Abby and Mr. Nelson developed a friendly, comfortable relationship quite quickly. She no longer stood awkwardly in his doorway, waiting for his request. She no longer felt obliged to remain silent in his presence. She felt comfortable and considered Mr. Nelson as one of her best friends.

Abby sincerely loved to read, but she often asked Mr. Nelson to read stories aloud to her. She adored the way his words flew from the dry pages of a book and encased her in an alternate word. It was one where she could control the characteristics of the protagonists and antagonists, the appearances of the scenes, and especially ways in which the protagonists handle their hardships.

Abby specifically loved the stories about Christmas. The way that families came together and settled every little hardship intrigued her. She imagined sitting by the fireplace in a warm, small house letting the heat of the fire radiate off her skin. Her enormous, loving family would all help her bake a fantastic meal that needed tables and tables to sit upon until it was time to feast. Bundles of lavender rested in small vases that decorated the table. The Christmas tree stood triumphantly tall at the end of table, shining in décor of lavender. She could practically feel the aura of everyone’s love encircling around her.

The aura of Christmas was only days away from approaching the city of Baltimore. Roads continued to flourish with busy people, letting Abby stay longer by the minutes.

Her job for the day was to hand out thank you letters from her master to the store’s clerk that helped him obtain the finest quality commodity, which required a high amount of bargaining between merchandises between the clerks. There were about six letters, addressed to various parts of the city, so Abby decided to leave early so she could spare some extra time with Mr. Nelson before the holiday began.

She knew that after the holiday passed, Mr. Svenson would no longer need her to travel into the city so often to find special gifts for his family. Abby knew she would continue seeing Mr. Nelson and keep furthering her reading, but not nearly as often which still deeply saddened her. She had the idea that she would finally thank him in being an excellent teacher.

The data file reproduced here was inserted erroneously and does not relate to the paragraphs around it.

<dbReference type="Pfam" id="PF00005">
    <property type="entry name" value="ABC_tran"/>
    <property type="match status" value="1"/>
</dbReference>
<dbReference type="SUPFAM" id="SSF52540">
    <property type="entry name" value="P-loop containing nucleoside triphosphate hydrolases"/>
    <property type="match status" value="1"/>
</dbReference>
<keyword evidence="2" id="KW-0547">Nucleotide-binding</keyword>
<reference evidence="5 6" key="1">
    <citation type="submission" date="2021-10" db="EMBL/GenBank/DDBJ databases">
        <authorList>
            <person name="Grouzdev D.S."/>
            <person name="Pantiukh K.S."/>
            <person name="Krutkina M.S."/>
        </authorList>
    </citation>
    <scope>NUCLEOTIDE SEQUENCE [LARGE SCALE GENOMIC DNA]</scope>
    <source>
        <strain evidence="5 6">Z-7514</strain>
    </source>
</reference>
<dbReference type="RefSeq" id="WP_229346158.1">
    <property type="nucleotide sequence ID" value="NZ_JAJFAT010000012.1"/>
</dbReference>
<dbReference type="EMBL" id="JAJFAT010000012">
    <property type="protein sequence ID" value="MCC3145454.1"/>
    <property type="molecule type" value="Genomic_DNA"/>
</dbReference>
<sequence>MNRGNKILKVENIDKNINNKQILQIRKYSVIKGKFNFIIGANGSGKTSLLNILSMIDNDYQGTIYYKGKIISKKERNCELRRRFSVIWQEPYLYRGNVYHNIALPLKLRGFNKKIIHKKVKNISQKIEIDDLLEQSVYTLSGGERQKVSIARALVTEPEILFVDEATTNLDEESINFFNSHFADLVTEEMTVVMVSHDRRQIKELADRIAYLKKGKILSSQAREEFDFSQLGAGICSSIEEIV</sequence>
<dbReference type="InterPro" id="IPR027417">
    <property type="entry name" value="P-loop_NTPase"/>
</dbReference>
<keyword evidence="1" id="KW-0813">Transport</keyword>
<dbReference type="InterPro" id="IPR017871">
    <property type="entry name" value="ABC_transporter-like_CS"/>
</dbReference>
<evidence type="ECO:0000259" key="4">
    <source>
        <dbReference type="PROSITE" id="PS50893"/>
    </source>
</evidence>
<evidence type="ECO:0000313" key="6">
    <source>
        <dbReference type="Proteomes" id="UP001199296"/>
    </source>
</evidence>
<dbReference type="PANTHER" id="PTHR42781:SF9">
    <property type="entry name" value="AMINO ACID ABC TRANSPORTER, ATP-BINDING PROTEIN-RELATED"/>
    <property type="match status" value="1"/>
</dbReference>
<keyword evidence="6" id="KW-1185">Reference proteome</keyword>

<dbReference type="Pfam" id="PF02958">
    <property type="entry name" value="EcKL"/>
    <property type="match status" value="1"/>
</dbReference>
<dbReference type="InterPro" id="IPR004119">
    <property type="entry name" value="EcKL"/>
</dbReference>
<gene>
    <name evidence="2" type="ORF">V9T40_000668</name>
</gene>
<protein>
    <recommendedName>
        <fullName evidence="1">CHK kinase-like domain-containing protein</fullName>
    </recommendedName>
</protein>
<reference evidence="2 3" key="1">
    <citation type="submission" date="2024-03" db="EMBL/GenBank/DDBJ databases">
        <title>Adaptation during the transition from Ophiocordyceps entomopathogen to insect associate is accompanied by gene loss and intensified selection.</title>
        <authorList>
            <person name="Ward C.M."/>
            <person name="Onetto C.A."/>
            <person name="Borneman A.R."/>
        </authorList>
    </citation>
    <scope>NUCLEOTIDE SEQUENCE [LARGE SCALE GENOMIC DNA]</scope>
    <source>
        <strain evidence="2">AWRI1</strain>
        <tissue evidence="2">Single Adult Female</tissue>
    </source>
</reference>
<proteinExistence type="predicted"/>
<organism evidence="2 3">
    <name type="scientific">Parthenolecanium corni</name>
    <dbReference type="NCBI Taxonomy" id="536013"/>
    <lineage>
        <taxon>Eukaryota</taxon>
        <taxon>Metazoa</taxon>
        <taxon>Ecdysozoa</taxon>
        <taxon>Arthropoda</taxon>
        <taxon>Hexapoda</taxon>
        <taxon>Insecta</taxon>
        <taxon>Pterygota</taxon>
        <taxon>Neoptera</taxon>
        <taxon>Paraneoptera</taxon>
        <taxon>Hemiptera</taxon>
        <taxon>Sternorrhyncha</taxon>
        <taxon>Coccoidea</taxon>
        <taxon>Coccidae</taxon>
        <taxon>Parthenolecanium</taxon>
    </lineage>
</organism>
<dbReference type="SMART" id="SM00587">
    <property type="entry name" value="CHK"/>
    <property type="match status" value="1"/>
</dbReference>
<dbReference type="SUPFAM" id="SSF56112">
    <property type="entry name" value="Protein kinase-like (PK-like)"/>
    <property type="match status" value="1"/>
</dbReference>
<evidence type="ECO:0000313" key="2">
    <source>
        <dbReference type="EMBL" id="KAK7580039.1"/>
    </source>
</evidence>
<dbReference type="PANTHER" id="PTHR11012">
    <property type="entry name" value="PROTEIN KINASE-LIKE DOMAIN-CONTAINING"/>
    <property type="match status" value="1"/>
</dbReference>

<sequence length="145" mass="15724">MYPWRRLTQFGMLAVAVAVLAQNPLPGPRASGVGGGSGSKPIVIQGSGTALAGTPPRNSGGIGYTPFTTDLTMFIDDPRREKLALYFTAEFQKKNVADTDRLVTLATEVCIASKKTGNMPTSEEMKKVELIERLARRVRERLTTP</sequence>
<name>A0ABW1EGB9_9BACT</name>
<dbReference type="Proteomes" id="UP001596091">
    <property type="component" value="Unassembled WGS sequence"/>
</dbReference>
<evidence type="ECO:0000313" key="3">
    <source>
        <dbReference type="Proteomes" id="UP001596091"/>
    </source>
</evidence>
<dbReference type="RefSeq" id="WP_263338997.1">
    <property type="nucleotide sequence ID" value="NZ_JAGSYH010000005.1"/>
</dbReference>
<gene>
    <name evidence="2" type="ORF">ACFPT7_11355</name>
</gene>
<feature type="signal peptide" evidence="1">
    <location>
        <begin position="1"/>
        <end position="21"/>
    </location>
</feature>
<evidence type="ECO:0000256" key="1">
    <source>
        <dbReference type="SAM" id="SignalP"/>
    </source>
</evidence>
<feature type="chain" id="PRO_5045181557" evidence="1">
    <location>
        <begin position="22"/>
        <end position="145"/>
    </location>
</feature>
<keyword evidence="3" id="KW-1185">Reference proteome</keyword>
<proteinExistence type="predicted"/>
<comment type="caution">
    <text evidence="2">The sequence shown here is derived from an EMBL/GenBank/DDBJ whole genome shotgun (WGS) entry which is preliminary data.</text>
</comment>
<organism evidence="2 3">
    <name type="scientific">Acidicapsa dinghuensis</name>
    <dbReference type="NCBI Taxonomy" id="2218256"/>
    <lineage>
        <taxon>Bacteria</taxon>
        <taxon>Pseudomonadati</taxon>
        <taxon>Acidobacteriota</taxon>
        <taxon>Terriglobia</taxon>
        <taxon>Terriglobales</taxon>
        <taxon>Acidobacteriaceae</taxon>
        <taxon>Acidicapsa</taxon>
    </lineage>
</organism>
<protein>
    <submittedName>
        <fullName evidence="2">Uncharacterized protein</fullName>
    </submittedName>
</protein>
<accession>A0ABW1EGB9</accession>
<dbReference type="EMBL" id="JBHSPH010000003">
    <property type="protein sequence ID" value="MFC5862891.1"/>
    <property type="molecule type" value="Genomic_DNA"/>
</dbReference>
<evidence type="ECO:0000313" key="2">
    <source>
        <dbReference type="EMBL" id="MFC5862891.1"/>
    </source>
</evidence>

As she finally delivered the last of the letters, she travelled her way up to Mr. Nelson’s library.

When she entered the building, her favorite scent passed through her and a certain presence became obvious for her to notice. Also, something began licking at her feet, which was indeed an unfamiliar sensation that she never before experienced in the library.

Abby looked down to see a golden puppy scurrying about her ankles in high excitement. She reached down to pet behind its ears and it closed its eyes in loving the feeling.

“Hello, Abby. How are you, my dear?” asked Mr. Nelson.

“I am rather cold, but defrosting. Whom does this puppy belong to?”

“Well, I bought her just yesterday night as a gift for one of my loved ones. I’m just concerned that they could plausibly loved the thing to death, so now I am not quite sure what to do.”

Abby took a moment to ponder the knowledge she was informed with.

“I would think it silly for someone to love anything to death. It is impossible. The more the love, the more the happiness.” She answered.

“Very true.” Mr. Nelson smiled. “So the puppy is yours.”